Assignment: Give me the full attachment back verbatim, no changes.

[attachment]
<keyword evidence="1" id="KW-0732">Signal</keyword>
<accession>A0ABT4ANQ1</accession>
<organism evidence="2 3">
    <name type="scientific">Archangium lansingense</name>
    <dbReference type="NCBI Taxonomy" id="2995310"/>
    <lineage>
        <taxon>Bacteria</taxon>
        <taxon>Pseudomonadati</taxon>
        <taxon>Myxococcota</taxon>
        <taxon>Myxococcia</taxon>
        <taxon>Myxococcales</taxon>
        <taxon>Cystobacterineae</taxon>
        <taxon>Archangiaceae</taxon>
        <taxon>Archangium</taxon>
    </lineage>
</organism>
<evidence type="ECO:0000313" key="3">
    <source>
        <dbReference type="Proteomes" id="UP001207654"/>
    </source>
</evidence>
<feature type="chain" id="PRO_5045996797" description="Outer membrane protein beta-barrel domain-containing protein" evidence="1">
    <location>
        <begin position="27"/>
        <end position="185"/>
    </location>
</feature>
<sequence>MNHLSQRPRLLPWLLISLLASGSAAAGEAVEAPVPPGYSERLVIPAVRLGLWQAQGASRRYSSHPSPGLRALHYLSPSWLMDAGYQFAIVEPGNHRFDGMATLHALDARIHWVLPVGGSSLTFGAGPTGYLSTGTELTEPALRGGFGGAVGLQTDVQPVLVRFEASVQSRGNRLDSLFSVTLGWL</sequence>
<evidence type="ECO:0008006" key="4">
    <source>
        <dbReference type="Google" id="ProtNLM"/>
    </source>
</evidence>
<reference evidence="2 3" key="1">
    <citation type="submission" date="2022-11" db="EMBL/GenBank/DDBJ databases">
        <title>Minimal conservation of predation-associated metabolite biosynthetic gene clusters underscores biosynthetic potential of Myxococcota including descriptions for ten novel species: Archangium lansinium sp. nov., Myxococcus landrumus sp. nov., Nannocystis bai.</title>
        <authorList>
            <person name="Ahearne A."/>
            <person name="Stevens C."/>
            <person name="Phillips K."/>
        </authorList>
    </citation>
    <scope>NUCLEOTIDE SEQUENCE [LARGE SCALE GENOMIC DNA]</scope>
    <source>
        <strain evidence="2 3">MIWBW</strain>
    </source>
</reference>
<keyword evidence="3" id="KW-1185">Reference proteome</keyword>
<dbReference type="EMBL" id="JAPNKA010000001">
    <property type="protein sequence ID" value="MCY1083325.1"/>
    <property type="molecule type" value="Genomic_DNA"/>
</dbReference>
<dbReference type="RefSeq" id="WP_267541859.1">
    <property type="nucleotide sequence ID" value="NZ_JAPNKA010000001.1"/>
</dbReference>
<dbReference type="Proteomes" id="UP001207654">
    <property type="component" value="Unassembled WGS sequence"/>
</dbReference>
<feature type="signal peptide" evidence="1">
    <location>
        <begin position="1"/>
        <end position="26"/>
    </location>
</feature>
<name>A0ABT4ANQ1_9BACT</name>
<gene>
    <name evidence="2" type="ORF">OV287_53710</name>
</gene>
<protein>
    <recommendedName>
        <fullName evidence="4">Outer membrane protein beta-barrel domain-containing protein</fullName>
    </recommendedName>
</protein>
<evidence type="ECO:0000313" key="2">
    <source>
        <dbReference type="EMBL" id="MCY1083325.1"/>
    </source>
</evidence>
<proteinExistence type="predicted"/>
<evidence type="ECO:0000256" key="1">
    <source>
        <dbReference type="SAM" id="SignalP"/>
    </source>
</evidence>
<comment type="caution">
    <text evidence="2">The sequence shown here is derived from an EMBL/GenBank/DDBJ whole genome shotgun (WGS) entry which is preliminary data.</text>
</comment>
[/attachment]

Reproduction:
<keyword evidence="1" id="KW-0732">Signal</keyword>
<accession>A0ABT4ANQ1</accession>
<organism evidence="2 3">
    <name type="scientific">Archangium lansingense</name>
    <dbReference type="NCBI Taxonomy" id="2995310"/>
    <lineage>
        <taxon>Bacteria</taxon>
        <taxon>Pseudomonadati</taxon>
        <taxon>Myxococcota</taxon>
        <taxon>Myxococcia</taxon>
        <taxon>Myxococcales</taxon>
        <taxon>Cystobacterineae</taxon>
        <taxon>Archangiaceae</taxon>
        <taxon>Archangium</taxon>
    </lineage>
</organism>
<evidence type="ECO:0000313" key="3">
    <source>
        <dbReference type="Proteomes" id="UP001207654"/>
    </source>
</evidence>
<feature type="chain" id="PRO_5045996797" description="Outer membrane protein beta-barrel domain-containing protein" evidence="1">
    <location>
        <begin position="27"/>
        <end position="185"/>
    </location>
</feature>
<sequence>MNHLSQRPRLLPWLLISLLASGSAAAGEAVEAPVPPGYSERLVIPAVRLGLWQAQGASRRYSSHPSPGLRALHYLSPSWLMDAGYQFAIVEPGNHRFDGMATLHALDARIHWVLPVGGSSLTFGAGPTGYLSTGTELTEPALRGGFGGAVGLQTDVQPVLVRFEASVQSRGNRLDSLFSVTLGWL</sequence>
<evidence type="ECO:0008006" key="4">
    <source>
        <dbReference type="Google" id="ProtNLM"/>
    </source>
</evidence>
<reference evidence="2 3" key="1">
    <citation type="submission" date="2022-11" db="EMBL/GenBank/DDBJ databases">
        <title>Minimal conservation of predation-associated metabolite biosynthetic gene clusters underscores biosynthetic potential of Myxococcota including descriptions for ten novel species: Archangium lansinium sp. nov., Myxococcus landrumus sp. nov., Nannocystis bai.</title>
        <authorList>
            <person name="Ahearne A."/>
            <person name="Stevens C."/>
            <person name="Phillips K."/>
        </authorList>
    </citation>
    <scope>NUCLEOTIDE SEQUENCE [LARGE SCALE GENOMIC DNA]</scope>
    <source>
        <strain evidence="2 3">MIWBW</strain>
    </source>
</reference>
<keyword evidence="3" id="KW-1185">Reference proteome</keyword>
<dbReference type="EMBL" id="JAPNKA010000001">
    <property type="protein sequence ID" value="MCY1083325.1"/>
    <property type="molecule type" value="Genomic_DNA"/>
</dbReference>
<dbReference type="RefSeq" id="WP_267541859.1">
    <property type="nucleotide sequence ID" value="NZ_JAPNKA010000001.1"/>
</dbReference>
<dbReference type="Proteomes" id="UP001207654">
    <property type="component" value="Unassembled WGS sequence"/>
</dbReference>
<feature type="signal peptide" evidence="1">
    <location>
        <begin position="1"/>
        <end position="26"/>
    </location>
</feature>
<name>A0ABT4ANQ1_9BACT</name>
<gene>
    <name evidence="2" type="ORF">OV287_53710</name>
</gene>
<protein>
    <recommendedName>
        <fullName evidence="4">Outer membrane protein beta-barrel domain-containing protein</fullName>
    </recommendedName>
</protein>
<evidence type="ECO:0000313" key="2">
    <source>
        <dbReference type="EMBL" id="MCY1083325.1"/>
    </source>
</evidence>
<proteinExistence type="predicted"/>
<evidence type="ECO:0000256" key="1">
    <source>
        <dbReference type="SAM" id="SignalP"/>
    </source>
</evidence>
<comment type="caution">
    <text evidence="2">The sequence shown here is derived from an EMBL/GenBank/DDBJ whole genome shotgun (WGS) entry which is preliminary data.</text>
</comment>